Abstract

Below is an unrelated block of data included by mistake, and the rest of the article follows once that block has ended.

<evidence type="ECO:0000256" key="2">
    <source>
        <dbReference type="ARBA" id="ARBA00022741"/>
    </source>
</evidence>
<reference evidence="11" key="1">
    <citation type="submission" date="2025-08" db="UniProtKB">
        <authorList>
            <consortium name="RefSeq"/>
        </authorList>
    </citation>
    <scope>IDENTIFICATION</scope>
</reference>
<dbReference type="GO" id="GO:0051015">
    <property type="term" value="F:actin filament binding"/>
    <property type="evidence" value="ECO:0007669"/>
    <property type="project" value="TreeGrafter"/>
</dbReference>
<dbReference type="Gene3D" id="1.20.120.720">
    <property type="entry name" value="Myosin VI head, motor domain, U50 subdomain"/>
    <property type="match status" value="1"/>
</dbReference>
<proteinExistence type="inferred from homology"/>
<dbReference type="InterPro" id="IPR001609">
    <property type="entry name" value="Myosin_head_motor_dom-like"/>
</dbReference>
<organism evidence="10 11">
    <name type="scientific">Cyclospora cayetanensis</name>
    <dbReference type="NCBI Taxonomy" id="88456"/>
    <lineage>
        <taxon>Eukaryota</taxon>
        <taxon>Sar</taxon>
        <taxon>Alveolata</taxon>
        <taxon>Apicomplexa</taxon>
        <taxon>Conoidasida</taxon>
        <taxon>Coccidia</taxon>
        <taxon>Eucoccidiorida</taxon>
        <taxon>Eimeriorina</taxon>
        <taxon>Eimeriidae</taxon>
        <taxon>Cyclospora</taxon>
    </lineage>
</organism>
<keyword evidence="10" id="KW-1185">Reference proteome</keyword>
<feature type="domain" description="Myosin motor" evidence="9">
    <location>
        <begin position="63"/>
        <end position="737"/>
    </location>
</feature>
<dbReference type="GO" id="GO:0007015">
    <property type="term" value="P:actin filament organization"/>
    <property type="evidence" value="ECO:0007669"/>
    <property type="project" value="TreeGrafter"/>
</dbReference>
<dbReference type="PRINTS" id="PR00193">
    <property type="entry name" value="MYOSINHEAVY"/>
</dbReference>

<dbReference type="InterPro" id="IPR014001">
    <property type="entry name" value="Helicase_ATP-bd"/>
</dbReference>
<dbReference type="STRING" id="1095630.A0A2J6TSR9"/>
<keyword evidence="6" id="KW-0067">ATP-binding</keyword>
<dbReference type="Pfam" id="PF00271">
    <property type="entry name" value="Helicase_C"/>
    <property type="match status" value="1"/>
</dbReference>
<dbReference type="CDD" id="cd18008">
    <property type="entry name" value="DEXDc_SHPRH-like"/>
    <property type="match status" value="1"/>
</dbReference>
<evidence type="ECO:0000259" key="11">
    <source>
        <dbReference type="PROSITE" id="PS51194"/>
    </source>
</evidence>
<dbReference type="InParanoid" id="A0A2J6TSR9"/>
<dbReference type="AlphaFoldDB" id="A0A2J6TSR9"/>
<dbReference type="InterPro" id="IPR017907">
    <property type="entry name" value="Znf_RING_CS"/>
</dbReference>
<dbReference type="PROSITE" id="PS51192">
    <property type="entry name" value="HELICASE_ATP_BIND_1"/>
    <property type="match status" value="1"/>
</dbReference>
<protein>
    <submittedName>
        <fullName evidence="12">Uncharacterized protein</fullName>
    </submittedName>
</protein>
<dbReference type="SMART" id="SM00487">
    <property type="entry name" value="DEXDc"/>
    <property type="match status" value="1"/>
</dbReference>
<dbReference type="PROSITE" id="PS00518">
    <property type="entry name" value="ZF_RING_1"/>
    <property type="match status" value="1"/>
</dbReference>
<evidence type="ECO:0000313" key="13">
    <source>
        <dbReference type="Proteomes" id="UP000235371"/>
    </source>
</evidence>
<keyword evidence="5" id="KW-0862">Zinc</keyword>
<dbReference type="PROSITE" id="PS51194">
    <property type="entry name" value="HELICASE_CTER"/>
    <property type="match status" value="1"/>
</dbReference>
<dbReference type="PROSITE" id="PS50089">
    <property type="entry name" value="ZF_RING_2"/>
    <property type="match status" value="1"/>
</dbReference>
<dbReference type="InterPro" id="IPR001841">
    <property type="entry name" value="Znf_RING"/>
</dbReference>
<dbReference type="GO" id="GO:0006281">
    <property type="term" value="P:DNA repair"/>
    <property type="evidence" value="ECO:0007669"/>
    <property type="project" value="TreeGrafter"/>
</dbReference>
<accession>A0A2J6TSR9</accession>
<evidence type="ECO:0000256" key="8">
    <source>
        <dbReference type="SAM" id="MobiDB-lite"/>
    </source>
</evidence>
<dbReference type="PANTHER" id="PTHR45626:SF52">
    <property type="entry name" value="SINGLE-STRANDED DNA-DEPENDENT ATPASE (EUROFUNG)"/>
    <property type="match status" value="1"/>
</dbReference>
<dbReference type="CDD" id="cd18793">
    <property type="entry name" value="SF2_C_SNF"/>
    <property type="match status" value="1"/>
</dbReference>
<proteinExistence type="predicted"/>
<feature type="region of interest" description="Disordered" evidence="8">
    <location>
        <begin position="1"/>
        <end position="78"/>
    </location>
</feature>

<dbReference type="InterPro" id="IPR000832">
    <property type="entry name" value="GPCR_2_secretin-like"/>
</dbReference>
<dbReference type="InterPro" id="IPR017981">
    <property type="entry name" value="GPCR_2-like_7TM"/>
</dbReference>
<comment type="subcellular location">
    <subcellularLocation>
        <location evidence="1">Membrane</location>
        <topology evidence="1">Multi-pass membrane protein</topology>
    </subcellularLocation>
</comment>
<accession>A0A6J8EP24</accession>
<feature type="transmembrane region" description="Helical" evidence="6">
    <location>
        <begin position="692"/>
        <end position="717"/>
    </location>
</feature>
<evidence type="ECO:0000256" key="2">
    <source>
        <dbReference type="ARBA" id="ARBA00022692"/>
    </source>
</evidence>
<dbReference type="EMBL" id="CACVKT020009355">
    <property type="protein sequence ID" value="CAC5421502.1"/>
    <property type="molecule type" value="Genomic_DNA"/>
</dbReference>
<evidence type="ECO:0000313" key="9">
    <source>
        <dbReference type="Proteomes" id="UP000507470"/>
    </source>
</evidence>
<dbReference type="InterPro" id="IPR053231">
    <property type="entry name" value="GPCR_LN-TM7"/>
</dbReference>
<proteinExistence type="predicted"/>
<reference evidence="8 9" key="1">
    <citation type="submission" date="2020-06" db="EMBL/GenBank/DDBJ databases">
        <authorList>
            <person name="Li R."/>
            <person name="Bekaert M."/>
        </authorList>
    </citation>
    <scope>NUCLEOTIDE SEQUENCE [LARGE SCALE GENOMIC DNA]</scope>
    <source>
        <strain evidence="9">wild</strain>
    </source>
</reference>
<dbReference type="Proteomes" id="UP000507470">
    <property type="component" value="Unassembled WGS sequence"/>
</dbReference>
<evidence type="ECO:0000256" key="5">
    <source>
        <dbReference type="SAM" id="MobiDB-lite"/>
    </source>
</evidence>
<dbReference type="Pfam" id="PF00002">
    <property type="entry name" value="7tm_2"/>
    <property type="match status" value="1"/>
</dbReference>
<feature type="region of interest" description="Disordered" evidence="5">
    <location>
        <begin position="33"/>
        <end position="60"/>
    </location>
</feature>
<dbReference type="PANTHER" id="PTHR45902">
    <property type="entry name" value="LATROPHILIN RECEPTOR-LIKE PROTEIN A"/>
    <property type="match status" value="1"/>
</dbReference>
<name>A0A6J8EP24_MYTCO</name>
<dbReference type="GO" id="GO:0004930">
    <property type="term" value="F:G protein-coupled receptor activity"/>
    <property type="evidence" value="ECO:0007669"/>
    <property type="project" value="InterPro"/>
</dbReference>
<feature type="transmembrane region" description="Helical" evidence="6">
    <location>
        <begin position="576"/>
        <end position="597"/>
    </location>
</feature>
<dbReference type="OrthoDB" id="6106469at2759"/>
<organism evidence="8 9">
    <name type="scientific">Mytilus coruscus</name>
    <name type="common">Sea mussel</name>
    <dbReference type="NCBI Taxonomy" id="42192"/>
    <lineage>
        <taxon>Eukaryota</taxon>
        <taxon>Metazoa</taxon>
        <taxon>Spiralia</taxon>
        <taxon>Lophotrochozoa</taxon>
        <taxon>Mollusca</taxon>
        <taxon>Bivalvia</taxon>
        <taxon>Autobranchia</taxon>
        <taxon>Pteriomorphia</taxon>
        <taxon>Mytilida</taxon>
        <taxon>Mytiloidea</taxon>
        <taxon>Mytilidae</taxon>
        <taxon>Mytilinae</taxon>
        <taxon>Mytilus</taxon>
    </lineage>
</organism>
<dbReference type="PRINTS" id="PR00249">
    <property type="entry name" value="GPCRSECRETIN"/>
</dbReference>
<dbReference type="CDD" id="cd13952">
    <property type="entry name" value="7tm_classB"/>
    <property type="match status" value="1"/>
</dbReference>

Mitochondrial calcium uptake 1 (MICU1) is a pivotal molecule in maintaining mitochondrial homeostasis under stress conditions. However, it is unclear whether MICU1 attenuates mitochondrial stress in angiotensin II (Ang-II)-induced cardiac hypertrophy or if it has a role in the function of melatonin. Here, small-interfering RNAs against MICU1 or adenovirus-based plasmids encoding MICU1 were delivered into left ventricles of mice or incubated with neonatal murine ventricular myocytes (NMVMs) for 48 h. MICU1 expression was depressed in hypertrophic myocardia and MICU1 knockdown aggravated Ang-II-induced cardiac hypertrophy in vivo and in vitro. In contrast, MICU1 upregulation decreased cardiomyocyte susceptibility to hypertrophic stress. Ang-II administration, particularly in NMVMs with MICU1 knockdown, led to significantly increased reactive oxygen species (ROS) overload, altered mitochondrial morphology, and suppressed mitochondrial function, all of which were reversed by MICU1 supplementation. Moreover, peroxisome proliferator-activated receptor gamma coactivator 1-α (PGC-1α)/MICU1 expression in hypertrophic myocardia increased with melatonin. Melatonin ameliorated excessive ROS generation, promoted mitochondrial function, and attenuated cardiac hypertrophy in control but not MICU1 knockdown NMVMs or mice. Collectively, our results demonstrate that MICU1 attenuates Ang-II-induced cardiac hypertrophy by inhibiting mitochondria-derived oxidative stress. MICU1 activation may be the mechanism underlying melatonin-induced protection against myocardial hypertrophy.